SOCIAL SCIENCES C O L L E G I AT E D I V I S I O N
Sample Courses Spoons Full of Sugar: Economic, Political, and Social Repercussions of the Sugar Industry Follow sugar’s spread around the world from slavery and colonialism to the present-day world of cartels, state regulation, global trade agreements, and zero-calorie sweeteners. Students come away with a framework to think about commodities in world history. Introduction to Asian/Paciﬁc Islander American History Looking through an interdisciplinary lens, this course examines not only what it means to have been and to be an Asian or Paciﬁc Islander in America, but also what
International studies majors engage in a variety of disciplines with international relevance, including human rights, international relations, globalization, transnationalism, and area studies.
role Asian Americans have played in
he University of Chicago has a long and
striving for a multiracial democracy.
distinguished history in the interdisciplinary
NGOs and Humanitarian Subjects: Politics
study of international aﬀairs. The international
of Humanitarian Intervention This course examines political forms, stakes,
studies major was founded to bring together
dispositions, and strategies surrounding the
the College’s commitment to exemplary
ﬁeld of international emergency relief as well as the consequences of international NGO humanitarianism. The course includes case studies from Bosnia, Rwanda, and Darfur.
Students in the international studies major often choose to go abroad through UChicago’s Study Abroad programs.
undergraduate education with students who are interested in preparing for academic, government, nonproﬁt, or business careers with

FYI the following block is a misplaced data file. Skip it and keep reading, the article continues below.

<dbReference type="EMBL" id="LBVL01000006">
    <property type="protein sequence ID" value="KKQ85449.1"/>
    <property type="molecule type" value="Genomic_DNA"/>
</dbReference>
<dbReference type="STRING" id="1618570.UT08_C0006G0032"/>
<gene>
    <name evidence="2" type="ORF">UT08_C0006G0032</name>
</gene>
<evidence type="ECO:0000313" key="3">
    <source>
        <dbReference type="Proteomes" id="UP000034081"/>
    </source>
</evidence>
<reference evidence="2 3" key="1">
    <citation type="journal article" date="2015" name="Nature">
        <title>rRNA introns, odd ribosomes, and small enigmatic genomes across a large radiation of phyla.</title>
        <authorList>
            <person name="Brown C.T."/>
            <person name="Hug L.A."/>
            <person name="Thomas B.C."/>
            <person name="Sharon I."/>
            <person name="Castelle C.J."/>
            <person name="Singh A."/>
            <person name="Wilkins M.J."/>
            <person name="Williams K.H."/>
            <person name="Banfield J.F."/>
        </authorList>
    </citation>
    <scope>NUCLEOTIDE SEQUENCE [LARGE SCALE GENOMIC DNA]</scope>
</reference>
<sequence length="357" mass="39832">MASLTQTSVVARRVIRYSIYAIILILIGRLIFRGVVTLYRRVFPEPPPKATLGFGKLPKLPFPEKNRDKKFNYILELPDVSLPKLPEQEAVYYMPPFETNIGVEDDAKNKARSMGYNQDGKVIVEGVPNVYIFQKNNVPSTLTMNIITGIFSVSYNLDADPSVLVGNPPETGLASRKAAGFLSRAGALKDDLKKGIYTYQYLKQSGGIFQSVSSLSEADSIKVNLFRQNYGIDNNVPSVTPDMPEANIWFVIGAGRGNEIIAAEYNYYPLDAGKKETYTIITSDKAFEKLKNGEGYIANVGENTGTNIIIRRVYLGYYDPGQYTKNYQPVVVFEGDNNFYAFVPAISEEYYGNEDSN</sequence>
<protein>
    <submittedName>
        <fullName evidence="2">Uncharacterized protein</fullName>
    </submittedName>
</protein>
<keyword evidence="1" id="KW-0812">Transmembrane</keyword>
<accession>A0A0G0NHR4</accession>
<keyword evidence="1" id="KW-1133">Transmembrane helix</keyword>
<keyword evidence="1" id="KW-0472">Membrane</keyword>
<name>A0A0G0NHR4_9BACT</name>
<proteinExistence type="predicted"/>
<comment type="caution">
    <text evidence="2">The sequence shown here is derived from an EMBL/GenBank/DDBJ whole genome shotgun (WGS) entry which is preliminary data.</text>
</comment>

Migration and Immigration: Causes and
an international focus, and who also value the beneﬁts of cross-cultural
learning. International studies students are encouraged to understand
This course reviews basic concepts, research methodology, and theories for all forms of spacial mobility. Equal emphasis is given to the United States and to other world regions.
the operation of social, cultural, economic, and political systems and to question their very formation.
Living with Debt: A Comparative Perspective This class investigates debt as a universal cultural practice with economic and political implications. National, transnational, familial, and personal debt is studied in the contexts of North America, postcolonial Africa, postsocialist Eastern Europe, and the former Soviet Union.
Thoughtful engagement with diverse modes of understanding is a cornerstone of international studies—one of UChicago’s most popular majors. Faculty
The University of Chicago has a longstanding commitment to interdisciplinary
international studies. The faculty has included many founders of the international studies field, among them Hannah Arendt, Hans Morgenthau, Morton Kaplan, and Quincy Wright. Current faculty members draw upon a wide variety of disciplines in both the social sciences and humanities to build on
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this tradition of excellence. With a strong commitment to undergraduate and graduate teaching, faculty also shape the field of study through their own publications and through their involvement with such organizations as the Center for International Studies, Human Rights Program, and Chicago Center on Democracy. Curriculum The goal of the international studies major is to encourage undergraduate study in many areas of international relevance, including human rights, international security, globalization, and regional/interregional studies. Students must complete a two-quarter introductory sequence, Contemporary Global Issues, and a course distribution requirement to ensure that their international studies curriculum has breadth and depth. International studies majors take classes from a number of disciplines that are organized into three subfields of study: International political economy Transnational processes Area and civilization n